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24 should vary both with air void content and with application-- 2 = average effect for aggregate/binder "2" (Virginia that is, mixtures in protected layers of the pavement can have limestone and PG 76-16); higher permeability values. Specific guidelines for minimum Xi2 = indicator variable for aggregate/binder "2" and FM300 values are given in Chapter 3. = 1 for aggregate/binder "2" and 0 otherwise; 3 = average effect for aggregate/binder "3" (Pennsylva- nia gravel and PG 64-22); Age-Hardening Tests Xi3 = indicator variable for aggregate/binder "3" and As part of NCHRP Projects 9-31 and 9-25, a variety of mix- = 1 for aggregate/binder "3" and 0 otherwise; tures were subjected to long-term oven conditioning and the 4 = average effect for aggregate binder "2" (Kentucky extent of the resulting age hardening was measured using the limestone and PG 64-22); field-shear test to measure the complex modulus before and Xi4 = indicator variable for aggregate/binder "4" and after conditioning. It was expected that the results of this = 1 for aggregate/binder "4" and 0 otherwise; experiment could be related to the permeability of the mix- 5 = average effect for aggregate binder "5" (California tures. The results in part did confirm a relationship between granite and PG 64-22); permeability and age hardening, in that the amount of age Xi5 = indicator variable for aggregate/binder "5" and hardening clearly increased with increasing air voids. How- = 1 for aggregate/binder "5" and 0 otherwise; ever, equally clear was that the extent of age hardening also 6 = average effect for aggregate binder "6" (California depended strongly on the specific aggregate and binder used granite and PG 58-28); in a mixture. The age-hardening data was analyzed using a Xi6 = indicator variable for aggregate/binder "6" and multiple regression model with indicator variables to account = 1 for aggregate/binder "6" and 0 otherwise; for the effects of aggregate/binder combinations and using air 7 = coefficient for effect of air void content (VTMi) on void content as a covariate: age-hardening ratio; and i = error term for ith observation. AHRi = 0 + 1 X i1 + 2 X i 2 + 3 X i 3 + 4 X i 4 The r2 value for this model was 90.5%. All coefficients were +5 X i 5 + 6 X i 6 + 7VTM i + i (13) highly significant, with the exception of the coefficient for the indicator variable for the Virginia limestone/PG 76-16 binder where combination. Figure 17 shows the average effect of different AHRi = age-hardening ratio for ith observation; aggregate/binder combinations on age hardening--that is, on 0 = intercept (average response for aggregate/binder the vertical axis are the values of the constant 0 and the coeffi- "0" [Virginia limestone and PG 64-22 binder]); cients i1 through i5. The differences are significant and cannot 1 = average effect for aggregate/binder "1" (Virginia be easily interpreted in terms of mineralogy or binder grade. limestone and PG 58-28); Figure 18 shows the effect of air void content on age hardening, Xi1 = indicator variable for aggregate/binder "1" and after removing the effect of different aggregate/binder combi- = 1 for aggregate/binder "1" and 0 otherwise; nations. As an example of this adjustment, consider mixtures 1.6 Age Hardening Ratio 1.4 1.2 1.0 0.8 64 64 58 64 58 76 64 G G G G G G G /P /P /P /P /P /P l/ P ne ne te te ne ne ve ni ni to to to to ra ra ra es es es es G G G m m m m PA A A Li Li Li Li C C Y VA VA VA K Figure 17. Average Age Hardening for Various Mixtures Subjected to Long-Term Oven Conditioning, as Calculated from Dynamic Modulus at 25 C and 5 Hz Using the Field Shear Test (Error Bars are for Bonfer- roni Joint 95% Confidence Intervals).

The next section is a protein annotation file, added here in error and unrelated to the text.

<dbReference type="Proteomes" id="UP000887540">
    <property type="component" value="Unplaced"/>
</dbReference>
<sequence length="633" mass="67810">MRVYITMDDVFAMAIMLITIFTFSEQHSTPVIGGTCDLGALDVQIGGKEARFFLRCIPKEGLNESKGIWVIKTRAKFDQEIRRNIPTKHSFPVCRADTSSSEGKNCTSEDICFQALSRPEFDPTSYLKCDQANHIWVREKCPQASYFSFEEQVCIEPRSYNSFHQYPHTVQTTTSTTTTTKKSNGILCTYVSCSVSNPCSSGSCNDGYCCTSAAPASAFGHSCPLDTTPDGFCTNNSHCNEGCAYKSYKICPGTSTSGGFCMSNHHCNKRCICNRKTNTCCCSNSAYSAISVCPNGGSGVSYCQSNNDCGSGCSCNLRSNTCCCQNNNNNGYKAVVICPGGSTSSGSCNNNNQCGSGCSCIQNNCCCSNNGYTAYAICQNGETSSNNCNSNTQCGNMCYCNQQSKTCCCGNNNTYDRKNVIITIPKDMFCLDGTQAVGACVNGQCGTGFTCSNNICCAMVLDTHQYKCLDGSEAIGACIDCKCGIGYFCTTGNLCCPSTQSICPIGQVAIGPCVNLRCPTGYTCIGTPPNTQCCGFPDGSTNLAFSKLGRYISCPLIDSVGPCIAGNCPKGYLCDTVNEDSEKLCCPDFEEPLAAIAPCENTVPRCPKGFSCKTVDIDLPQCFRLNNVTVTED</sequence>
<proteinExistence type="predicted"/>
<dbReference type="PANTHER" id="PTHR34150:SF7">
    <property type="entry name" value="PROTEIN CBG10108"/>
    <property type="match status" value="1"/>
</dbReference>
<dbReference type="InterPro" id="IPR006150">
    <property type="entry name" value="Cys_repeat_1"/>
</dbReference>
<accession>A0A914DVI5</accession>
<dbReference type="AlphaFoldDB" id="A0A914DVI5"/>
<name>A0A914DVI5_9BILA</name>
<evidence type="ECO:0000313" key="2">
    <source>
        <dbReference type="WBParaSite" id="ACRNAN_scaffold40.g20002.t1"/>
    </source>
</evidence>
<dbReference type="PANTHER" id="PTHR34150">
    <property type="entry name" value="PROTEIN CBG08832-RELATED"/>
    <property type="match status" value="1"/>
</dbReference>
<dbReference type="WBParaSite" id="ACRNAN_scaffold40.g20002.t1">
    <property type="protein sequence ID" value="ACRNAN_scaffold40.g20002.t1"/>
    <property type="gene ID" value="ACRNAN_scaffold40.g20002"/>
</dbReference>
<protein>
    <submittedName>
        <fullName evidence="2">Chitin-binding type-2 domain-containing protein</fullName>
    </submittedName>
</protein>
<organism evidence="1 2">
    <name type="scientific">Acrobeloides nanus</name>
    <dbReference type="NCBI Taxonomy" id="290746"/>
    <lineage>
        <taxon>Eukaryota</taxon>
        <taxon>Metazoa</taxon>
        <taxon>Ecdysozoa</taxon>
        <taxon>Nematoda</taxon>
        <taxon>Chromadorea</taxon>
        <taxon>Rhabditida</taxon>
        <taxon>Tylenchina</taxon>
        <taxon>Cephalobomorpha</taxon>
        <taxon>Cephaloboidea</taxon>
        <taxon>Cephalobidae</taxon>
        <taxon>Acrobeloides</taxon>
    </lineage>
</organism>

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25 1.4 apparent. This should not be taken as definitive proof that Adjusted A.H. Ratio 1.3 VA Limestone/PG 64 such a relationship does not exist, only that it could not be VA Limestone/PG 58 statistically detected in this particular experiment. 1.2 VA Limestone/PG 76 1.1 PA Gravel/PG64 KY Limestone/PG 64 Effect of Mixture Composition 1.0 CA Granite/PG 64 on Age Hardening 0.9 CA Granite/PG 58 The only model identified in the literature review for esti- 0.8 mating the effect of mixture volumetrics on age hardening is 0.0 2.0 4.0 6.0 8.0 10.0 the global aging system developed by Mirza and Witczak Air Voids, Vol. % (22). Unfortunately, this model makes use of traditional Figure 18. Age-Hardening Ratio after Removing measurements such as penetration, softening-point temper- Aggregate/Binder Effect as a Function of Air ature, and capillary viscosity, which are then converted to Void Content. apparent viscosity values. This makes the model difficult to apply in a meaningful way to the Superpave system. Further- made using the California granite and the PG 64-22 binder. more, the age hardening is predicted only in terms of age- The average age-hardening ratio for all such mixtures was 1.28, hardening ratios and not in terms of binder master curve while the average age-hardening ratio for the Virginia limestone/ parameters, which means that the global aging system is also PG 64-22 binder (the "0" aggregate) was 1.00 (see Figure 17). difficult to apply in developing models and plots to illustrate Therefore, the California granite/PG 64-22 mixtures had an the effect of changes in mixture composition on age harden- average effect on age-hardening ratio of +0.28. To remove this ing. For these reasons, a modification of Mirza and Witczak's effect from the data plotted in Figure 18, 0.28 was subtracted global aging system was developed, which provides results from the observed age-hardening ratios for all California very similar with the original system but makes use of granite/PG 64-22 mixtures. Figure 18 then shows the effect of rational rheological measurements and binder master curve air voids along with all errors. The effect of increased air void parameters. content on age hardening is significant (p < 0.001), but the The modified global aging system was used to analyze effect of different aggregate/binder combinations appears to be several hypothetical situations to evaluate the effect of air stronger than the effect of air void content. It can be concluded voids and aggregate specific surface on age hardening. Age- that control of air voids in HMA can only partially control the hardening ratios were predicted at an age of 60 months for extent of age hardening in flexible pavements. This might MAAT values of 7.2 C, 15.6 C, and 23.9 C. In-place air mean, for example, that surface cracking in some mixtures void contents were assumed to be 5%, 7%, and 9%, while might be the result of a particular combination of aggregate assumed values for FM300 were 20, 30, and 40. Age-hardening and asphalt binder being especially susceptible to age harden- ratios were calculated for both mixture complex modulus ing and not necessarily the result of an inappropriate mix (|E*|) at 10 Hz and binder steady-state viscosity at temper- design or poor construction. Additional research is needed to atures of 0, 25, 40 and 60 C. The analysis was performed better understand the relationship between aggregate mineral- for the PG 58-28 and PG 76-16 binders used in various ogy, asphalt-binder chemistry, and age hardening of HMA. In other parts of NCHRP Projects 9-25 and 9-31. The age study of mixtures prone to surface cracking, evaluation of the hardening for binder viscosity was estimated because high age-hardening resistance of specific aggregate/binder combi- binder viscosities could contribute significantly to pave- nations should be considered along with other tests. ment distress by preventing healing of surface cracks dur- Some additional comments on Figures 17 and 18 are war- ing hot weather. Two examples of this analysis are shown in ranted. It appears from examining this plot that the amount Figures 19 and 20. Figure 19 shows mixture age hardening of age hardening increases more rapidly at higher air void at 25 C and 10 Hz for the PG 58-28 binder for a MAAT of contents than at lower. However, the amount of variability 15.6 C. Figure 20 shows binder age hardening at 40 C, also makes such a hypothesis difficult to evaluate with certainty. for a MAAT of 15.6 C. Estimated age-hardening ratios, as Increased age hardening at air void contents above 4% is con- should be expected, increase dramatically with increasing sistent with the concept of effective air voids--that is, that MAAT. The mixture age-hardening ratios were generally permeability of HMA is effectively zero below a certain air highest for the PG 58-28 binder at "test" temperatures of void content, which varies from mixture to mixture. An 25 C and/or 40 C; age-hardening ratios for binder viscos- attempt was made to relate the age hardening of the different ity decrease with increasing "test" temperature. Also, the mixtures to the estimated zero permeability air voids content age-hardening ratios for the PG 58-28 binder were always (related to aggregate fineness), but no such relationship was higher than for the PG 76-16 binder. Several important,